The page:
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Teaching Accreditation Exams Reveal Grading Biases Favor Women in Male-Dominated Disciplines in France

Author

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  • Breda, Thomas

    () (Paris School of Economics)

  • Hillion, Melina

    () (Paris School of Economics)

Abstract

Discrimination against women is seen as one of the possible causes behind their underrepresentation in certain STEM (Science, Technology, Engineering, and Mathematics) subjects. We show that this is not the case at the competitive exams used to recruit almost all French secondary and postsecondary teachers and professors. Comparisons of oral non gender-blind tests with written gender-blind tests for about 100,000 individuals observed in 11 different fields over the period 2006-2013 reveal a bias in favor of women that is strongly increasing with the extent of a field's male-domination. This bias turns from 3 to 5 percentile ranks for men in literature and foreign languages to about 10 percentile ranks for women in math, physics or philosophy. These findings have implications for the debate over what interventions are appropriate to increase the representation of women in fields in which they are currently underrepresented.

Suggested Citation

  • Breda, Thomas & Hillion, Melina, 2016. "Teaching Accreditation Exams Reveal Grading Biases Favor Women in Male-Dominated Disciplines in France," IZA Discussion Papers 10079, Institute for the Study of Labor (IZA).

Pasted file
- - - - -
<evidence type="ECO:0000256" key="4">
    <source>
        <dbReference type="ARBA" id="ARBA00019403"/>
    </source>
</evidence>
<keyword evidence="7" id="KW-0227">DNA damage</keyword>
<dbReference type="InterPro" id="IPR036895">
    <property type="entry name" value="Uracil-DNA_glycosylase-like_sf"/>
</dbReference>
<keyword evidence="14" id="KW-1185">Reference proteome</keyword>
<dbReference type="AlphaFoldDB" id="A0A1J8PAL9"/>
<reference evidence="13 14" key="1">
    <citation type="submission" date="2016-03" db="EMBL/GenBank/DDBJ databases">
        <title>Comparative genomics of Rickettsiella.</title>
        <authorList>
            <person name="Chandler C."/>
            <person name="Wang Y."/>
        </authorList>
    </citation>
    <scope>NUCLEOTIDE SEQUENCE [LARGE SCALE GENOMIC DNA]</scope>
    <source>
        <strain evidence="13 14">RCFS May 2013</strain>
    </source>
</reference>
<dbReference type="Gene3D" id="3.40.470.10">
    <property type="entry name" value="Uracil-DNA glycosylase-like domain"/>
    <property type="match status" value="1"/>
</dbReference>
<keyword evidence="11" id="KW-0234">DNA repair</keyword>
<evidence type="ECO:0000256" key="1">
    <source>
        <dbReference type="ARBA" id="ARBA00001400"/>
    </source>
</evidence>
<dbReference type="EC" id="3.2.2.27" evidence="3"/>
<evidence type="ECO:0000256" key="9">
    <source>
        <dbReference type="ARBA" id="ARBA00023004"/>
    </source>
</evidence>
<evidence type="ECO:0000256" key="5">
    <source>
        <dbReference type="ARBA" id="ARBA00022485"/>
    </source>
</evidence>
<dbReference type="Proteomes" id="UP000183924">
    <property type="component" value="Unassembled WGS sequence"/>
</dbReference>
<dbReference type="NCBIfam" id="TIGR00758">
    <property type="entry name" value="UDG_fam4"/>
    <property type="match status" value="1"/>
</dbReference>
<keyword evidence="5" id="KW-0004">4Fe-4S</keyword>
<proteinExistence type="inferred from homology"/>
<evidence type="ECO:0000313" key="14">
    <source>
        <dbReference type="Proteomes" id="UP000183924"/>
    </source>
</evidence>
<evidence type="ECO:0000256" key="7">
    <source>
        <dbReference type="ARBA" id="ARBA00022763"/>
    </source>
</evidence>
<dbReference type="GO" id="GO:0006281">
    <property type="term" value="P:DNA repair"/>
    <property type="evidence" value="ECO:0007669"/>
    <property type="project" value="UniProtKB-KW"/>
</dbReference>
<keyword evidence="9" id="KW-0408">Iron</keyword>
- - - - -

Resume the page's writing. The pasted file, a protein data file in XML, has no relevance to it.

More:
• Handle: RePEc:iza:izadps:dp10079
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    Cited by:

    1. Nathalie Greenan & Joseph Lanfranchi & Yannick L'Horty & Mathieu Narcy & Guillaume Pierné, 2016. "Inégalités et discriminations dans l’accès à la fonction publique d’Etat : une évaluation par l’analyse des fichiers administratifs de concours," TEPP Research Report 2016-06, TEPP.

    More about this item

    Keywords

    discrimination; evaluation bias; gender stereotypes; natural experiment; gender gap in science; preference for opposite gender;

    JEL classification:

    • I23 - Health, Education, and Welfare - - Education - - - Higher Education; Research Institutions
    • J16 - Labor and Demographic Economics - - Demographic Economics - - - Economics of Gender; Non-labor Discrimination

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